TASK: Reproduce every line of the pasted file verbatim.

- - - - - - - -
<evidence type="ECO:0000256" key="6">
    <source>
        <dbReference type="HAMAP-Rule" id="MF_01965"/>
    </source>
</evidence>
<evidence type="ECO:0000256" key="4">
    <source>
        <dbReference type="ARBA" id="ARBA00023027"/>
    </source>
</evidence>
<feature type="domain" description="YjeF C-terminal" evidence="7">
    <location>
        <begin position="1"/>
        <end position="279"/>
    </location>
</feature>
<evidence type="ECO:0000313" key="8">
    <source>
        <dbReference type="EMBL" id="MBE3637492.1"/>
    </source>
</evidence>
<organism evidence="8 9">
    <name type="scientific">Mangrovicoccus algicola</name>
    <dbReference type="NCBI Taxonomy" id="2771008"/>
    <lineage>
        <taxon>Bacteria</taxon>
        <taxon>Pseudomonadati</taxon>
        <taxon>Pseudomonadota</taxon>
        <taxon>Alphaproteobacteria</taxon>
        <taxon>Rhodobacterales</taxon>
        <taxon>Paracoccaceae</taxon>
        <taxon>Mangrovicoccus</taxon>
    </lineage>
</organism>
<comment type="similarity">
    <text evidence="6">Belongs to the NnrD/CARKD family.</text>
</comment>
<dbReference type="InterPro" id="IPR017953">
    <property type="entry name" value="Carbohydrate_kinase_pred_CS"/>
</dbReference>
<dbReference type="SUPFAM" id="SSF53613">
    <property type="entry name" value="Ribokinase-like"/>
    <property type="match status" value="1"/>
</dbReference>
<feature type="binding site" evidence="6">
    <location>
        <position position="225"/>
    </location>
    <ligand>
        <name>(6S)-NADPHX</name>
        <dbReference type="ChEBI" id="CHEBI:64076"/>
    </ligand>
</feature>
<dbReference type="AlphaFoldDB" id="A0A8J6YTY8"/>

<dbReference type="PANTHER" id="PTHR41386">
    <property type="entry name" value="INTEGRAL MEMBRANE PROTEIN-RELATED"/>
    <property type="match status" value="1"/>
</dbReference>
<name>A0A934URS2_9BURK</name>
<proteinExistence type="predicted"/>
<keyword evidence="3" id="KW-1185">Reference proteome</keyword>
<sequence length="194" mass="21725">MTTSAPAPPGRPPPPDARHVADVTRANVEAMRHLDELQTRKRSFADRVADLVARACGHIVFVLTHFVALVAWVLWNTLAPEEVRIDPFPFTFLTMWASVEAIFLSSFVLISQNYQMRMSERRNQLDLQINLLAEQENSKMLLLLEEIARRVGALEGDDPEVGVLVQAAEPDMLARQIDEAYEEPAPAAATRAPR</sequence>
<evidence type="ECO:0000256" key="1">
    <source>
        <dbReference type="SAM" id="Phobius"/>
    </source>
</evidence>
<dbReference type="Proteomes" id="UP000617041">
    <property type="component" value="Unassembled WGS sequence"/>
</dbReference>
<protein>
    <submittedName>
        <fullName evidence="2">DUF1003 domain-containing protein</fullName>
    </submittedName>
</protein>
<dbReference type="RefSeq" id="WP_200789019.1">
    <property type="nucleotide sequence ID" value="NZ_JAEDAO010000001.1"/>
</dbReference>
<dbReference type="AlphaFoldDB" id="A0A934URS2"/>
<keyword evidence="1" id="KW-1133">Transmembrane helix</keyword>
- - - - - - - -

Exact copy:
<evidence type="ECO:0000256" key="6">
    <source>
        <dbReference type="HAMAP-Rule" id="MF_01965"/>
    </source>
</evidence>
<evidence type="ECO:0000256" key="4">
    <source>
        <dbReference type="ARBA" id="ARBA00023027"/>
    </source>
</evidence>
<feature type="domain" description="YjeF C-terminal" evidence="7">
    <location>
        <begin position="1"/>
        <end position="279"/>
    </location>
</feature>
<evidence type="ECO:0000313" key="8">
    <source>
        <dbReference type="EMBL" id="MBE3637492.1"/>
    </source>
</evidence>
<organism evidence="8 9">
    <name type="scientific">Mangrovicoccus algicola</name>
    <dbReference type="NCBI Taxonomy" id="2771008"/>
    <lineage>
        <taxon>Bacteria</taxon>
        <taxon>Pseudomonadati</taxon>
        <taxon>Pseudomonadota</taxon>
        <taxon>Alphaproteobacteria</taxon>
        <taxon>Rhodobacterales</taxon>
        <taxon>Paracoccaceae</taxon>
        <taxon>Mangrovicoccus</taxon>
    </lineage>
</organism>
<comment type="similarity">
    <text evidence="6">Belongs to the NnrD/CARKD family.</text>
</comment>
<dbReference type="InterPro" id="IPR017953">
    <property type="entry name" value="Carbohydrate_kinase_pred_CS"/>
</dbReference>
<dbReference type="SUPFAM" id="SSF53613">
    <property type="entry name" value="Ribokinase-like"/>
    <property type="match status" value="1"/>
</dbReference>
<feature type="binding site" evidence="6">
    <location>
        <position position="225"/>
    </location>
    <ligand>
        <name>(6S)-NADPHX</name>
        <dbReference type="ChEBI" id="CHEBI:64076"/>
    </ligand>
</feature>
<dbReference type="AlphaFoldDB" id="A0A8J6YTY8"/>

<dbReference type="PANTHER" id="PTHR41386">
    <property type="entry name" value="INTEGRAL MEMBRANE PROTEIN-RELATED"/>
    <property type="match status" value="1"/>
</dbReference>
<name>A0A934URS2_9BURK</name>
<proteinExistence type="predicted"/>
<keyword evidence="3" id="KW-1185">Reference proteome</keyword>
<sequence length="194" mass="21725">MTTSAPAPPGRPPPPDARHVADVTRANVEAMRHLDELQTRKRSFADRVADLVARACGHIVFVLTHFVALVAWVLWNTLAPEEVRIDPFPFTFLTMWASVEAIFLSSFVLISQNYQMRMSERRNQLDLQINLLAEQENSKMLLLLEEIARRVGALEGDDPEVGVLVQAAEPDMLARQIDEAYEEPAPAAATRAPR</sequence>
<evidence type="ECO:0000256" key="1">
    <source>
        <dbReference type="SAM" id="Phobius"/>
    </source>
</evidence>
<dbReference type="Proteomes" id="UP000617041">
    <property type="component" value="Unassembled WGS sequence"/>
</dbReference>
<protein>
    <submittedName>
        <fullName evidence="2">DUF1003 domain-containing protein</fullName>
    </submittedName>
</protein>
<dbReference type="RefSeq" id="WP_200789019.1">
    <property type="nucleotide sequence ID" value="NZ_JAEDAO010000001.1"/>
</dbReference>
<dbReference type="AlphaFoldDB" id="A0A934URS2"/>
<keyword evidence="1" id="KW-1133">Transmembrane helix</keyword>